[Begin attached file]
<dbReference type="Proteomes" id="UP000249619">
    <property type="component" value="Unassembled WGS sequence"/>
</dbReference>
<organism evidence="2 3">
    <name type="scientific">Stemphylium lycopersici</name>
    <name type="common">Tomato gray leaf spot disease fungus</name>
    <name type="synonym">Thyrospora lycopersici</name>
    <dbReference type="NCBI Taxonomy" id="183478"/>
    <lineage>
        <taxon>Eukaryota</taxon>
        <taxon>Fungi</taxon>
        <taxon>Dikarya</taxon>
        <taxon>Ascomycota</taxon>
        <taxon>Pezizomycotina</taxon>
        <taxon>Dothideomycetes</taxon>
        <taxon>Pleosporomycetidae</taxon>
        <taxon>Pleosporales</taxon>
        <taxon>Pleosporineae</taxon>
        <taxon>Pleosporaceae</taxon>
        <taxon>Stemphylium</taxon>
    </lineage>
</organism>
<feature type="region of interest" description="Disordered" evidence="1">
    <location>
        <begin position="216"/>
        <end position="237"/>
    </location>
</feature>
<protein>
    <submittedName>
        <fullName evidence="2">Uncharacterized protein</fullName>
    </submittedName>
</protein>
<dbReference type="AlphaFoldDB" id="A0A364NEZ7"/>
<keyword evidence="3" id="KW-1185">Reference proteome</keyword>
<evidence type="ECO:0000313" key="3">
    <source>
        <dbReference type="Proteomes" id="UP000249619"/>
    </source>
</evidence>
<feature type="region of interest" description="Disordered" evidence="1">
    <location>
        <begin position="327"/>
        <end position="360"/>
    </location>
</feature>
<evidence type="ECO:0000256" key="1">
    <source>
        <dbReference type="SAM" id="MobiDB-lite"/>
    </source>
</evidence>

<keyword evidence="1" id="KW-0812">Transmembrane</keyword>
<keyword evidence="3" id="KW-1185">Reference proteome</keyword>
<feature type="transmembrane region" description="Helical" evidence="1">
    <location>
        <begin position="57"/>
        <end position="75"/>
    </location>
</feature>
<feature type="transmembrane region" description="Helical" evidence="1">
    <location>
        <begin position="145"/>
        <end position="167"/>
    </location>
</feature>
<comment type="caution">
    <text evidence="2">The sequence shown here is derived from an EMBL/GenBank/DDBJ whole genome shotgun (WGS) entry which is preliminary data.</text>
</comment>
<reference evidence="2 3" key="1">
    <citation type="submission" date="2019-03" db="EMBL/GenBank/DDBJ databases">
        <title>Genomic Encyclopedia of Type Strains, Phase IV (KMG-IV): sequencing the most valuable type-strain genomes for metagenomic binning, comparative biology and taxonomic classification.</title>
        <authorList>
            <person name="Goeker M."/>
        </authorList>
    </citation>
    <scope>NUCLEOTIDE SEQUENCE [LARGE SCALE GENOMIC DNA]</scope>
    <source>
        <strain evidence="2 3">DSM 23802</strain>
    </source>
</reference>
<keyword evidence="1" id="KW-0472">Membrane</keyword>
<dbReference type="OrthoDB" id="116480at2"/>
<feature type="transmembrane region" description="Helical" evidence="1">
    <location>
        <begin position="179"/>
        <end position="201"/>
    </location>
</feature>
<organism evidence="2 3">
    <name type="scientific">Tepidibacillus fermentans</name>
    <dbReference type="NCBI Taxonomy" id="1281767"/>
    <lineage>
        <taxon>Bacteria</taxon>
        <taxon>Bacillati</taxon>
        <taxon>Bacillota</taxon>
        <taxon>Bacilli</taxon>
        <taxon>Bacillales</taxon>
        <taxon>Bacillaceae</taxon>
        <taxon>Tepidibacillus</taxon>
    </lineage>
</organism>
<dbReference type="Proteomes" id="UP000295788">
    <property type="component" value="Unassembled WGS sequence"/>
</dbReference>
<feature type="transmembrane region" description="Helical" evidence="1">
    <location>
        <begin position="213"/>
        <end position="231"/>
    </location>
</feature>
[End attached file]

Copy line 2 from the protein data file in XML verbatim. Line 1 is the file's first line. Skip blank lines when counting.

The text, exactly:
    <property type="component" value="Unassembled WGS sequence"/>